Indiana & Yoga Magazine Summer 2016 Issue 1 | Page 56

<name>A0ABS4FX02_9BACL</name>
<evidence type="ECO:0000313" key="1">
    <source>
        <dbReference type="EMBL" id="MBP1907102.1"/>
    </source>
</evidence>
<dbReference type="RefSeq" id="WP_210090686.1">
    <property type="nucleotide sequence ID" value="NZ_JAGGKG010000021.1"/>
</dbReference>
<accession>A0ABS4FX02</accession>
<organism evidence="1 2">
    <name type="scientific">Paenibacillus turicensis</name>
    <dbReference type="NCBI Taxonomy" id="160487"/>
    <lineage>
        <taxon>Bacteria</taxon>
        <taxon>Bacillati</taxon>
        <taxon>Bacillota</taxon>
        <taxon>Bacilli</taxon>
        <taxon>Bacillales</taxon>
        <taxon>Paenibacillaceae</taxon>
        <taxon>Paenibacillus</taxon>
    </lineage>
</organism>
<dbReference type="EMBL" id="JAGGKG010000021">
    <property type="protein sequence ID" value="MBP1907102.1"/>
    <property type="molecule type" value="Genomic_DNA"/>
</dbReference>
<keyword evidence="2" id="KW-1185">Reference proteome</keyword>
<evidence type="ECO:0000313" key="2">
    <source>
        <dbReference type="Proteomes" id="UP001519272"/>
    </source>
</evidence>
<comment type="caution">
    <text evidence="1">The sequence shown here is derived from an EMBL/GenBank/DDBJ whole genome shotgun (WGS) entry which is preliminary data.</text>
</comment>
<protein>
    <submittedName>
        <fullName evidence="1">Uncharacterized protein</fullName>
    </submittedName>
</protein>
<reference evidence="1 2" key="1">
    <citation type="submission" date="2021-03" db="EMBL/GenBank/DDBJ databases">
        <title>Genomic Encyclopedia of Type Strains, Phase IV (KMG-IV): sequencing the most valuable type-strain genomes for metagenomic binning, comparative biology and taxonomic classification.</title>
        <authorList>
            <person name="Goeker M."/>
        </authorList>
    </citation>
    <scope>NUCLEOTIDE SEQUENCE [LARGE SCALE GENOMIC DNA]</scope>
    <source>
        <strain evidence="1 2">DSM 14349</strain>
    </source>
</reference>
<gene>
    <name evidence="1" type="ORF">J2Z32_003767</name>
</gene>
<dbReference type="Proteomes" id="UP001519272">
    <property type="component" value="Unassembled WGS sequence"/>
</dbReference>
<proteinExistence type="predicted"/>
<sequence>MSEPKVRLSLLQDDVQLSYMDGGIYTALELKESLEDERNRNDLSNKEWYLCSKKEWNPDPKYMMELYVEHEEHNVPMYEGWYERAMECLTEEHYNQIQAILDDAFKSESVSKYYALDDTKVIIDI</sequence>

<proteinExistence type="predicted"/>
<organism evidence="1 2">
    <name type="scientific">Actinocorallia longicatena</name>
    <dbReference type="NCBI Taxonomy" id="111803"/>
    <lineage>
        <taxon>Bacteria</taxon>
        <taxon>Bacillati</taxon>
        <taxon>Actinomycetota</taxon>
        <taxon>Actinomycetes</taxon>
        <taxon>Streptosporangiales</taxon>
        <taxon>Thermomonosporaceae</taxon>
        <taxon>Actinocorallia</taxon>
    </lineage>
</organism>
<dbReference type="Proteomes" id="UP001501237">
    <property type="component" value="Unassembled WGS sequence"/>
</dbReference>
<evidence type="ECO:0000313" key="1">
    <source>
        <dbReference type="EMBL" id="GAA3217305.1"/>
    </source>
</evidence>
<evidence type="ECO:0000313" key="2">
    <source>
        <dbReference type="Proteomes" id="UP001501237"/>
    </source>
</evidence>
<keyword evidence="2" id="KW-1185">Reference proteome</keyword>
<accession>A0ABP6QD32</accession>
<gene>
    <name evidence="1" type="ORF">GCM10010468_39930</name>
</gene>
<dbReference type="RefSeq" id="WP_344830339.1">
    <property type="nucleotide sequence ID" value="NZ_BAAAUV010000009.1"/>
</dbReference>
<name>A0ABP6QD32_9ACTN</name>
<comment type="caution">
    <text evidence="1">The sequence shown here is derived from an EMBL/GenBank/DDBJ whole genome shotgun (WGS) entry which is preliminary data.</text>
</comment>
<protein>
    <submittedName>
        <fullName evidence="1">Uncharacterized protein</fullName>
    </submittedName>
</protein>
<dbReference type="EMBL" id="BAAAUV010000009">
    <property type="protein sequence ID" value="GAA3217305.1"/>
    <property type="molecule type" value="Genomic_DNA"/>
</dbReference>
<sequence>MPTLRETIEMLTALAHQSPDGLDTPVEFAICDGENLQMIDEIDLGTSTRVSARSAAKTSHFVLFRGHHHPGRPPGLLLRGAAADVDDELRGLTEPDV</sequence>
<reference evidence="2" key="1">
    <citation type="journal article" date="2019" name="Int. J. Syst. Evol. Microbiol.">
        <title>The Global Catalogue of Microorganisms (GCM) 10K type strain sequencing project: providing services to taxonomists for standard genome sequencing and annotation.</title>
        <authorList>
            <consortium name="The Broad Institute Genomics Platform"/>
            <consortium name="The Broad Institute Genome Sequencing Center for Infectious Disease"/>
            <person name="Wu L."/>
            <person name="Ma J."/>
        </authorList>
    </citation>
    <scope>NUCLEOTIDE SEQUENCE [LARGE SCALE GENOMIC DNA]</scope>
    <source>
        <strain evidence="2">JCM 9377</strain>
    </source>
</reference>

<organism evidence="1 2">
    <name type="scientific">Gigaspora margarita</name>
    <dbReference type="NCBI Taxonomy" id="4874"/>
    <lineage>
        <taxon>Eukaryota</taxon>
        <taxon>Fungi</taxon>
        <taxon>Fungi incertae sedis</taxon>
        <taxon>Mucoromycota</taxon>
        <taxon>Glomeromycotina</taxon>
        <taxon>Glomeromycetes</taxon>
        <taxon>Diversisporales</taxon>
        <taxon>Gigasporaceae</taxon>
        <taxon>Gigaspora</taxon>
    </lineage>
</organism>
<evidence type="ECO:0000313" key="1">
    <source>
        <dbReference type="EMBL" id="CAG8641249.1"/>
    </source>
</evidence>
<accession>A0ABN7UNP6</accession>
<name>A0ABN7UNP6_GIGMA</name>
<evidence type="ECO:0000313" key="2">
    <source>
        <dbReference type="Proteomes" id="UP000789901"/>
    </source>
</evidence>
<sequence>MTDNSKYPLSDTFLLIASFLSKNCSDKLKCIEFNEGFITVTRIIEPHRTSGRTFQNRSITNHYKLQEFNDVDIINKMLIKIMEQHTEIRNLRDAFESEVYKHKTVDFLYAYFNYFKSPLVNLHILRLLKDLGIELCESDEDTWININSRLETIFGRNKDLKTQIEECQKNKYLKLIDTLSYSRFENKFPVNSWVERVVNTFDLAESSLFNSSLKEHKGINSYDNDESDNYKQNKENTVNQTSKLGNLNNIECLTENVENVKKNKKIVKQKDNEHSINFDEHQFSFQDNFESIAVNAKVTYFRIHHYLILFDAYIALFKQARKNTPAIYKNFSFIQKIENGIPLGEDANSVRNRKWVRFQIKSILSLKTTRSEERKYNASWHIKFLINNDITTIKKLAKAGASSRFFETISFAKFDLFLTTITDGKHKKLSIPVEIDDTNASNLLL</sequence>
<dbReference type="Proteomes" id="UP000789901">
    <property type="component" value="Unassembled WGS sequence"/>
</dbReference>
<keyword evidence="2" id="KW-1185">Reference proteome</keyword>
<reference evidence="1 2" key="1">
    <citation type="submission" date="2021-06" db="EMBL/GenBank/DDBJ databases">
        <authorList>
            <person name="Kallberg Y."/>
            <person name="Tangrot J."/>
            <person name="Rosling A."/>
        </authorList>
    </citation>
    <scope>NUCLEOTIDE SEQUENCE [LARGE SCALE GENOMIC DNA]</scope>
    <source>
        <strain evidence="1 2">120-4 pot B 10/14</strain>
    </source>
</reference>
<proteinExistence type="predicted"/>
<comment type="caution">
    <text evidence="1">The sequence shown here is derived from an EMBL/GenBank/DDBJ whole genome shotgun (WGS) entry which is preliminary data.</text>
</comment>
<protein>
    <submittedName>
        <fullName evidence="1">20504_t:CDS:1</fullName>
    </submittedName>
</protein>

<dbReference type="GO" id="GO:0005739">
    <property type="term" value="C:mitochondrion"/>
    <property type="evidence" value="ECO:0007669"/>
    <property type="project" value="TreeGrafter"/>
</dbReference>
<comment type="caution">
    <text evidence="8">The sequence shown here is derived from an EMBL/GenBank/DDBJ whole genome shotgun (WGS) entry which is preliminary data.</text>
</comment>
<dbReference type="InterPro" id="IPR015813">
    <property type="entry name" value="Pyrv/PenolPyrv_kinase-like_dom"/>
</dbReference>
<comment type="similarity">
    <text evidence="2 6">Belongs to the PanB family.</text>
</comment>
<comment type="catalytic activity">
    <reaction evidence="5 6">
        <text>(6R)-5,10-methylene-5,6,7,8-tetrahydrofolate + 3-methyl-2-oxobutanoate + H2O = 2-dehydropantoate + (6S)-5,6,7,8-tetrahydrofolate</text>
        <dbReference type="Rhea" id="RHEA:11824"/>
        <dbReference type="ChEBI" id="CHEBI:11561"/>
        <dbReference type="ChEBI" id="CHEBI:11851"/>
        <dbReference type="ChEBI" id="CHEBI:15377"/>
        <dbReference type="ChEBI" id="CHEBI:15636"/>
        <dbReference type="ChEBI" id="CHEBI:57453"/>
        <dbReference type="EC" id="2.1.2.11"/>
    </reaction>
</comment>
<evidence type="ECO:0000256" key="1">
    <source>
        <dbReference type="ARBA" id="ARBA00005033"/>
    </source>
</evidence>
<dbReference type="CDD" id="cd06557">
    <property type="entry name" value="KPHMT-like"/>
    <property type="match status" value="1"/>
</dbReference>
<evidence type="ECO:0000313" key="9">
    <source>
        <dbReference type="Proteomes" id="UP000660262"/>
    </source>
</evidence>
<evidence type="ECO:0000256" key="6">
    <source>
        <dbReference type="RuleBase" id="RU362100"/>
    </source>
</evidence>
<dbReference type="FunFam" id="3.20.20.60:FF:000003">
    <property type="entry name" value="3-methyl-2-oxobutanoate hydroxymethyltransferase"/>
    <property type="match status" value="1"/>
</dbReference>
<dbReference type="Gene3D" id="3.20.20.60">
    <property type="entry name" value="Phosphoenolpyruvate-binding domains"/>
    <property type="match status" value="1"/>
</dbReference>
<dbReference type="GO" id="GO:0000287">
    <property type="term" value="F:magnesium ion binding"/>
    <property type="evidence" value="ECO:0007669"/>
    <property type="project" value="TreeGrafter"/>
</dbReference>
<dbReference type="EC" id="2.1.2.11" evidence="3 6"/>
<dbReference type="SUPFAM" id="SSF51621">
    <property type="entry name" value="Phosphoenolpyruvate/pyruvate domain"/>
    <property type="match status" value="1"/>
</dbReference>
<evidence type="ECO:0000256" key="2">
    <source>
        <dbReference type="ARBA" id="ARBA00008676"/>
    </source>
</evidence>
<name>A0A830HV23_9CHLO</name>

PHYSICAL YOGA Practice Safety in Twists By Alyssa Pfennig Twists. We love them because they make us feel so complete by helping us release the deepest layers of tension, both physically and psychologically. But many of us don’t realize twisting improperly can really wreak long-term havoc on our bodies. I especially used to love supine (lying on the back) garudasana twist where you shifted your hips over to one side, crossed your legs and let your knees fall to the other side. Often I would hear a pop around my hip in this twist, but it felt so delightful and my teacher understood the musculoskeletal structure extremely well, so I thought it was a good thing. However, after I became a teacher myself, I started seeing a correlation between what I thought was a delicious twist and some low back pain and my hips getting out of place. So, I stopped teaching my favorite twist. Then, while completing my advanced training in yoga therapy I realized my hypothesis was correct and that twist was in fact causing issues because of the way the spine and pelvis are structured. Furthering my knowledge about anatomy beyond a weekend at my first teacher training and the realization that, as yoga teachers, we are often passed down information that might not really jive with the musculoskeletal structure of our bodies, was mind blowing to say the least. Get to Know the Spine The next time you see a replica of a skeleton, make sure you take the opportunity to explore it with your hands. Really get to know the spinal column by running your hand along its curves and twisting the thoracic spine (mid to upper back) and the lumbar spine (the curve that is in line with your belly button). You will literally see the difference in how the facet joints move and how the ones in the lumbar spine just do not twist like the ones up above. Herein lies one of the major issues with twisting from the bottom up. The lumbar spine won’t twist the way the thoracic spine will, so instead, the pelvis might move to accommodate the shape you’re trying to create. POP! While it may not necessarily mean major damage just happening once, that popping sound for many people over time can cause a variety of issues, including misaligning the pelvis and creating destabilization in the sacroiliac joints, which is what happens to me. Iyengar-certified yoga teacher and Stanford-trained scientist, Roger Cole, Ph.D., Safe Seated Twist 54 INDIANA & YOGA MAGAZINE ISSUE I